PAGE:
• Rad was born in Georgetown, Guyana, South America.
  • He was a Muslim from birth.   
  • Graduated as a registered mental nurse in 1975 and a state registered nurse in 1977, in the UK. 
  • Accepted Jesus Christ as his Lord and Saviour in 1977.
  • Married in 1978 and immigrated to Canada.
  • Attended Christ For The Nations Institute in Long Island, NY, in 1989  – obtained a diploma in Biblical studies.
  • Obtained a Bachelor of Theology degree from Florida Beacon Bible College, Florida, in 1993. 
  • Returned to Canada in 1995. 



My conversion from Islam to Christianity is not as dramatic as some other converts. However, I was a sinner in need of a savior. It is difficult for anyone to comprehend this fact, regardless of faith in anyone else but in Jesus Christ. My life in darkness was translated into life in the light, according to Matthew 4:6. The seed for my faith in Christ started in Guyana, the country of my birth. It was, and still is, a country with people of different beliefs and faiths. Christianity was the predominant religion in that day, but there were other major world religions being practiced.

My parents followed some of Islam’s religious practices in our home, but were not very involved in religion. My father attended the mosque on their ‘high holy days’, and sometimes on a weekly basis. My brother and I were expected to attend as we got older, it was not an expectation of my sisters, but they were involved in any services or prayers in our home. However, it was just a ritual to me. I remember going to the mosque on many an occasions, and bowing down to pray to Mohammed with the rest of the followers. The people seemed genuinely devoted in their worship and beliefs. I started to attend the mosque on a more regular basis with the goal of learning Urdu, in order to read the Koran.

The teachings of the Imam were similar to going to school to learn any other subject, and I treated it as such, as I could find no life or revelation through it. I was beginning to grasp the language of the Koran, and we had to perform recitals by memory. It was during one such recital, that I left the mosque and only ever returned on their ‘holy’ days. I was around 14 years of age and I could not recite one of the prayers, at that time, public discipline was still in effect in schools, but I never expected it in the mosque. The Imam told me to hold out my hand to receive my punishment. The bamboo whip missed my hand and split my wrist, and it started to bleed. The Imam was going to hit me again, but I grabbed the cane, broke it and threw it at him – I remember telling him, “You proclaim peace, but practice violence, I want nothing more to do with you and your teachings”, and left. This was a turning point in my ‘belief’, even though I had yet to experience any truth or revelation from going to the mosque. I continued to attend, but now only infrequently.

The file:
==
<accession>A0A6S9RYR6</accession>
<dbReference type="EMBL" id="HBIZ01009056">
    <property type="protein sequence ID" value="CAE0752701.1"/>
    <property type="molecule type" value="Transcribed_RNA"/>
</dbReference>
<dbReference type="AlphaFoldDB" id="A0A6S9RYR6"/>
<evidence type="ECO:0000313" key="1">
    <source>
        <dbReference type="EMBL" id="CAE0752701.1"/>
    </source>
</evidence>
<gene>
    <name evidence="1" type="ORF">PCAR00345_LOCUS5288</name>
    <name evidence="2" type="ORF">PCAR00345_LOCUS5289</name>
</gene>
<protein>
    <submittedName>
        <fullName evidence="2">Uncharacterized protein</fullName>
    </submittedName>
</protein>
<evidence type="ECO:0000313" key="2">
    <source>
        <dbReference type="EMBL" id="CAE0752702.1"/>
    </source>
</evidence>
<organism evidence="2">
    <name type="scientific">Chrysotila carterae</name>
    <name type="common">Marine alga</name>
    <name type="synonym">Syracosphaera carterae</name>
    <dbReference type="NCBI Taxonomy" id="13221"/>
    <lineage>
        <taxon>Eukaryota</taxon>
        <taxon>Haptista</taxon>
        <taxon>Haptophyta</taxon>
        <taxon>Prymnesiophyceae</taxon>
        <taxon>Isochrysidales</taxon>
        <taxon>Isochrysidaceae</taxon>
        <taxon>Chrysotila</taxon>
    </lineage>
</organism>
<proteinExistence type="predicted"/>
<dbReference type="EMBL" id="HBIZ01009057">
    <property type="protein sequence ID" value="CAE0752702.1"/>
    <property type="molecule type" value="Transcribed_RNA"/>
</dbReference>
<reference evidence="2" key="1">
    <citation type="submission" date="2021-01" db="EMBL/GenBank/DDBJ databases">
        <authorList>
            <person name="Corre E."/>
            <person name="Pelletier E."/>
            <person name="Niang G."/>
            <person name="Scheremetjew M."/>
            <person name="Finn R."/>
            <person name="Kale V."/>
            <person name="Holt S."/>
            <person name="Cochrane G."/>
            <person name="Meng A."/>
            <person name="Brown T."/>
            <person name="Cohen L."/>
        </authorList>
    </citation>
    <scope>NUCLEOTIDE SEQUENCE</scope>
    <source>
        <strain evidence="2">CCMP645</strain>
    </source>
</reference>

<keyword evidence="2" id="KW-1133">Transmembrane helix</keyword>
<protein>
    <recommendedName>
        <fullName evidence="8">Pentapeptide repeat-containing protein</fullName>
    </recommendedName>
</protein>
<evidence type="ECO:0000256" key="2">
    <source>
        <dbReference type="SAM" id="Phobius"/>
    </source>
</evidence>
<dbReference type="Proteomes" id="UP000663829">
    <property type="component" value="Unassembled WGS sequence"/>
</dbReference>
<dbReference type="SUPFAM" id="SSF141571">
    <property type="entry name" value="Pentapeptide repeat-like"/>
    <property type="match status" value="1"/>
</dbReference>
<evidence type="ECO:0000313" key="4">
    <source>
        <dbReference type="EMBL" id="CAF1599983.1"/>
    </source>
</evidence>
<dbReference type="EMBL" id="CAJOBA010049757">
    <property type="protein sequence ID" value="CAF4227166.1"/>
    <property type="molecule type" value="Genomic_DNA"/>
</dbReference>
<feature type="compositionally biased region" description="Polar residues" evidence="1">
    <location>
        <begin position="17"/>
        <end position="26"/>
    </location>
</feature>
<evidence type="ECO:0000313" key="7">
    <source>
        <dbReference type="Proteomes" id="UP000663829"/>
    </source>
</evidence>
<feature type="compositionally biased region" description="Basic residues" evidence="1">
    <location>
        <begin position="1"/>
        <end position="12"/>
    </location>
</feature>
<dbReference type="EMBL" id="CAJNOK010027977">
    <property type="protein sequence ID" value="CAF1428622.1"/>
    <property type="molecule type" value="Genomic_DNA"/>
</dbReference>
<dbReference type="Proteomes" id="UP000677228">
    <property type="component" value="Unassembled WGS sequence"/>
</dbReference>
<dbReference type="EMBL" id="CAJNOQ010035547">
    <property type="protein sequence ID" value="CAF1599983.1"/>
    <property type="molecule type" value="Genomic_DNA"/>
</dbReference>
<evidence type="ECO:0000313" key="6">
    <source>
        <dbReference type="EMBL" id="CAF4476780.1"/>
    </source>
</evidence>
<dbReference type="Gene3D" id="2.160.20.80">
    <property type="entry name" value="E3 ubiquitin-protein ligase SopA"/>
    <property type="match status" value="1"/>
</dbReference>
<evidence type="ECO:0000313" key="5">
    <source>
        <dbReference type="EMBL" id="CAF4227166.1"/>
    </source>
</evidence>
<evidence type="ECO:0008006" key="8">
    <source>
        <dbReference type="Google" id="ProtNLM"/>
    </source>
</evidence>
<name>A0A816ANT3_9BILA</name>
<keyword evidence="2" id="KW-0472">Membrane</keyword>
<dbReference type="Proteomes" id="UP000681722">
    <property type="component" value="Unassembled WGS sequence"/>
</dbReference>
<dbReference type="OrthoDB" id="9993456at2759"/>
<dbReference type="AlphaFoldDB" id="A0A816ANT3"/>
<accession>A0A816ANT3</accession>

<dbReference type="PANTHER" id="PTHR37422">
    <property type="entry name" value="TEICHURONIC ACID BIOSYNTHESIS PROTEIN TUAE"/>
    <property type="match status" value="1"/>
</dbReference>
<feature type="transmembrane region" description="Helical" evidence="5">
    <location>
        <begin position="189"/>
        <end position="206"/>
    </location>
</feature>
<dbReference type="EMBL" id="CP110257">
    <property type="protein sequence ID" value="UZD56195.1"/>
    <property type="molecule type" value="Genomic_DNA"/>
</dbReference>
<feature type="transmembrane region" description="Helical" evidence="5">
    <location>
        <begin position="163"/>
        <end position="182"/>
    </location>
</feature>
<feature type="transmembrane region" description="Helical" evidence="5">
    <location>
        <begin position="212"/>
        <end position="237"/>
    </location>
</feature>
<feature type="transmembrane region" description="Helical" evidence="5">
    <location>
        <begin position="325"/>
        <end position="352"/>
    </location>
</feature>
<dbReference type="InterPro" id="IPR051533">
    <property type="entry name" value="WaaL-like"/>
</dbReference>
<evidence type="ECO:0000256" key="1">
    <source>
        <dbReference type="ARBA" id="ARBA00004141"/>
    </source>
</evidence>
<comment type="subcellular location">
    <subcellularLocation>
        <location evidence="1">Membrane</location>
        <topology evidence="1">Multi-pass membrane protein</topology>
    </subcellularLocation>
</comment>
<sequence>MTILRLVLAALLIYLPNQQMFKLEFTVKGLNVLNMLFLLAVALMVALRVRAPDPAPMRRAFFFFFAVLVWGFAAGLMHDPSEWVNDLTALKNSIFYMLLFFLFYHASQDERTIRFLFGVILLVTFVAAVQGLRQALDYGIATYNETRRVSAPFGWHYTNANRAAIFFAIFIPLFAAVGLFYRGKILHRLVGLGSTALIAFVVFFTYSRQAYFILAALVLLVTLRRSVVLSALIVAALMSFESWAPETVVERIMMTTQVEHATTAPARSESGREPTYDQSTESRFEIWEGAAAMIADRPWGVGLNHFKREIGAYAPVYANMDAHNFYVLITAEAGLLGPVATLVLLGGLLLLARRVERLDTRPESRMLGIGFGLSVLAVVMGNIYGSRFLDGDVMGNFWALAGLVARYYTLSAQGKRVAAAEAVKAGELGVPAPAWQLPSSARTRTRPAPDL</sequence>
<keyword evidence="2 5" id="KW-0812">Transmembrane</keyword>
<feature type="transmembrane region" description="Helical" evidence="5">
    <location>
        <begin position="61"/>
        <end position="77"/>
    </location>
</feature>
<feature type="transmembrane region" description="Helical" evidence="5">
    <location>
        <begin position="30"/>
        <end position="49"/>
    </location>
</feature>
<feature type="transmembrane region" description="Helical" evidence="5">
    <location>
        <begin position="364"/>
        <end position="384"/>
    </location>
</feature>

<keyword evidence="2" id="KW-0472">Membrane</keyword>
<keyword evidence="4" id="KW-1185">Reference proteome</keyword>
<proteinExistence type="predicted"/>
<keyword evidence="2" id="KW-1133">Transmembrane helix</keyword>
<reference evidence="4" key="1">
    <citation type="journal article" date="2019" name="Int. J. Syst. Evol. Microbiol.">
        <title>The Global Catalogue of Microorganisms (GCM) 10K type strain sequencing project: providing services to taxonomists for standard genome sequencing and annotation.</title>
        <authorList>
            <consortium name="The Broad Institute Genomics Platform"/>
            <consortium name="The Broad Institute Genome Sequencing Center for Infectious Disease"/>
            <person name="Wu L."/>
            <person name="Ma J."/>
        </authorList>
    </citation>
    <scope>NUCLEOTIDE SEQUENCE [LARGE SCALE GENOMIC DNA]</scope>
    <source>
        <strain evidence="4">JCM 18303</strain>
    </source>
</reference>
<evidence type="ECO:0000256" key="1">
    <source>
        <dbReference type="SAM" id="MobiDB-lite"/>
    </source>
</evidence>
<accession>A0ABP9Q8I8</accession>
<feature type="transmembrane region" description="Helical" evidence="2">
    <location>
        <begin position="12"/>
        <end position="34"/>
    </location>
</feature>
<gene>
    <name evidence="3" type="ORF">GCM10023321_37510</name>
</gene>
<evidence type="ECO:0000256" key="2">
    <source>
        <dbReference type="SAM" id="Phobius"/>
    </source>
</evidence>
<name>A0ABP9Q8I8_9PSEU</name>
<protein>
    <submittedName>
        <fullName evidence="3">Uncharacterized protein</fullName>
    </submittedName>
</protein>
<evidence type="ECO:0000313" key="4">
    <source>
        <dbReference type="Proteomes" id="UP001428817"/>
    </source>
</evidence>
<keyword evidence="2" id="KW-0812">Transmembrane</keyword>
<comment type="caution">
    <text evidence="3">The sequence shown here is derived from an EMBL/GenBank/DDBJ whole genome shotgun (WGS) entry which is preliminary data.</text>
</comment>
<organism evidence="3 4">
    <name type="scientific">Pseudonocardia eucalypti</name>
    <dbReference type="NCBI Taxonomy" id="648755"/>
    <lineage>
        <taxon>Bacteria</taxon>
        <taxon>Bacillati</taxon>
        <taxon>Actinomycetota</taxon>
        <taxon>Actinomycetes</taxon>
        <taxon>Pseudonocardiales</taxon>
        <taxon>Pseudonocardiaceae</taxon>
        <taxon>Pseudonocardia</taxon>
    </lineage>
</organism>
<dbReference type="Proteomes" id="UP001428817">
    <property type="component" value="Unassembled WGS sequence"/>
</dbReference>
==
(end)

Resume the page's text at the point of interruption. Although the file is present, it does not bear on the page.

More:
My mother had some Catholic influence in her life, and my sisters went to Catholic schools. They would win prizes for their diligent work, and one such prize was a Bible. I use to read it on a regular basis and imitate the preachers on the radio, as a form of entertainment. At that time of my youth, the radio was our only form of entertainment in our home. Although I did not use to read the Word to know Christ, I believe the seed of the Word was being sown in my heart, and it was more life giving than reading or hearing words from the Koran.